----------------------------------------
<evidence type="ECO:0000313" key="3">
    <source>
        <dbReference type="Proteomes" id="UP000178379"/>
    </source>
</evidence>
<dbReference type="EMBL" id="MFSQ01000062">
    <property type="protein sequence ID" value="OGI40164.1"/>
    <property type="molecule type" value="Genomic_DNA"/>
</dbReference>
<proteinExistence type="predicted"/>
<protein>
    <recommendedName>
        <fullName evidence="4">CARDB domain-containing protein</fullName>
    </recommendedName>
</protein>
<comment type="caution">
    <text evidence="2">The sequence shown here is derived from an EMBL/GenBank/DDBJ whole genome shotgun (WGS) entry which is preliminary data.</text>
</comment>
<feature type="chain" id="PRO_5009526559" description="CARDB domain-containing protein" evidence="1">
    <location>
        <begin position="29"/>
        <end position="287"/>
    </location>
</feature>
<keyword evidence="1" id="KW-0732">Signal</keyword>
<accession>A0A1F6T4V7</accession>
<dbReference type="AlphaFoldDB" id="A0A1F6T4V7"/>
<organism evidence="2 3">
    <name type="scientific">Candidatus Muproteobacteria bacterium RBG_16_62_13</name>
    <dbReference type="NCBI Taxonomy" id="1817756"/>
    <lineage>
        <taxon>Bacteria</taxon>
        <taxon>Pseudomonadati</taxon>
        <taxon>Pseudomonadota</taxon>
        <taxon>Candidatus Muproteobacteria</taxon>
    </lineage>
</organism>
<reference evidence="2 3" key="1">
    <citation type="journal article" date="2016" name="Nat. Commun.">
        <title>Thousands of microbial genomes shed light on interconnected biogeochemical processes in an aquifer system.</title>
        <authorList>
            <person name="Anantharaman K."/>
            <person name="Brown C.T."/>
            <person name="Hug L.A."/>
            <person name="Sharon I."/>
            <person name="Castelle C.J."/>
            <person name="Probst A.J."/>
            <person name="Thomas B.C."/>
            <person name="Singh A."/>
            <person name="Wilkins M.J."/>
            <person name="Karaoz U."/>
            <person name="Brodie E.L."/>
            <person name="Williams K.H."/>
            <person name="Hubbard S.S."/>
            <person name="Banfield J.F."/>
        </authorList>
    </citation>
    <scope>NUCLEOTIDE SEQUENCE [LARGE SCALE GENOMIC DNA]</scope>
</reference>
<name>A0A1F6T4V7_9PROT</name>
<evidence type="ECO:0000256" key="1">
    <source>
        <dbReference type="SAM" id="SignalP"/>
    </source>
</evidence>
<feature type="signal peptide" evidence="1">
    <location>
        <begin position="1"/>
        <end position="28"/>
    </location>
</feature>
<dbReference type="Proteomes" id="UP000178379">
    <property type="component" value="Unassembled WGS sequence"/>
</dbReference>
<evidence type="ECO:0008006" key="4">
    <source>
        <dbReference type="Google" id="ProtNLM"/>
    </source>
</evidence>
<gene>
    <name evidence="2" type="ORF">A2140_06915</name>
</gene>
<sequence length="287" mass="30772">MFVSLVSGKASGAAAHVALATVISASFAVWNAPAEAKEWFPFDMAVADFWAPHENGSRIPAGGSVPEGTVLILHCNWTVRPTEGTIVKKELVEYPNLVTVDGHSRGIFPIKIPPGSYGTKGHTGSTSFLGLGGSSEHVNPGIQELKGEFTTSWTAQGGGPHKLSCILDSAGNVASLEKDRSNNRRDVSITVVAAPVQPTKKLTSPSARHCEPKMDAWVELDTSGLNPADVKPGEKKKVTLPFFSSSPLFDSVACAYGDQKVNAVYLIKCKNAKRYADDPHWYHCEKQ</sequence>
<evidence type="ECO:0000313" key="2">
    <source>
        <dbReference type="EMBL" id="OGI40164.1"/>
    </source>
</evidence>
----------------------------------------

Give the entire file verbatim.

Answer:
<evidence type="ECO:0000313" key="3">
    <source>
        <dbReference type="Proteomes" id="UP000178379"/>
    </source>
</evidence>
<dbReference type="EMBL" id="MFSQ01000062">
    <property type="protein sequence ID" value="OGI40164.1"/>
    <property type="molecule type" value="Genomic_DNA"/>
</dbReference>
<proteinExistence type="predicted"/>
<protein>
    <recommendedName>
        <fullName evidence="4">CARDB domain-containing protein</fullName>
    </recommendedName>
</protein>
<comment type="caution">
    <text evidence="2">The sequence shown here is derived from an EMBL/GenBank/DDBJ whole genome shotgun (WGS) entry which is preliminary data.</text>
</comment>
<feature type="chain" id="PRO_5009526559" description="CARDB domain-containing protein" evidence="1">
    <location>
        <begin position="29"/>
        <end position="287"/>
    </location>
</feature>
<keyword evidence="1" id="KW-0732">Signal</keyword>
<accession>A0A1F6T4V7</accession>
<dbReference type="AlphaFoldDB" id="A0A1F6T4V7"/>
<organism evidence="2 3">
    <name type="scientific">Candidatus Muproteobacteria bacterium RBG_16_62_13</name>
    <dbReference type="NCBI Taxonomy" id="1817756"/>
    <lineage>
        <taxon>Bacteria</taxon>
        <taxon>Pseudomonadati</taxon>
        <taxon>Pseudomonadota</taxon>
        <taxon>Candidatus Muproteobacteria</taxon>
    </lineage>
</organism>
<reference evidence="2 3" key="1">
    <citation type="journal article" date="2016" name="Nat. Commun.">
        <title>Thousands of microbial genomes shed light on interconnected biogeochemical processes in an aquifer system.</title>
        <authorList>
            <person name="Anantharaman K."/>
            <person name="Brown C.T."/>
            <person name="Hug L.A."/>
            <person name="Sharon I."/>
            <person name="Castelle C.J."/>
            <person name="Probst A.J."/>
            <person name="Thomas B.C."/>
            <person name="Singh A."/>
            <person name="Wilkins M.J."/>
            <person name="Karaoz U."/>
            <person name="Brodie E.L."/>
            <person name="Williams K.H."/>
            <person name="Hubbard S.S."/>
            <person name="Banfield J.F."/>
        </authorList>
    </citation>
    <scope>NUCLEOTIDE SEQUENCE [LARGE SCALE GENOMIC DNA]</scope>
</reference>
<name>A0A1F6T4V7_9PROT</name>
<evidence type="ECO:0000256" key="1">
    <source>
        <dbReference type="SAM" id="SignalP"/>
    </source>
</evidence>
<feature type="signal peptide" evidence="1">
    <location>
        <begin position="1"/>
        <end position="28"/>
    </location>
</feature>
<dbReference type="Proteomes" id="UP000178379">
    <property type="component" value="Unassembled WGS sequence"/>
</dbReference>
<evidence type="ECO:0008006" key="4">
    <source>
        <dbReference type="Google" id="ProtNLM"/>
    </source>
</evidence>
<gene>
    <name evidence="2" type="ORF">A2140_06915</name>
</gene>
<sequence length="287" mass="30772">MFVSLVSGKASGAAAHVALATVISASFAVWNAPAEAKEWFPFDMAVADFWAPHENGSRIPAGGSVPEGTVLILHCNWTVRPTEGTIVKKELVEYPNLVTVDGHSRGIFPIKIPPGSYGTKGHTGSTSFLGLGGSSEHVNPGIQELKGEFTTSWTAQGGGPHKLSCILDSAGNVASLEKDRSNNRRDVSITVVAAPVQPTKKLTSPSARHCEPKMDAWVELDTSGLNPADVKPGEKKKVTLPFFSSSPLFDSVACAYGDQKVNAVYLIKCKNAKRYADDPHWYHCEKQ</sequence>
<evidence type="ECO:0000313" key="2">
    <source>
        <dbReference type="EMBL" id="OGI40164.1"/>
    </source>
</evidence>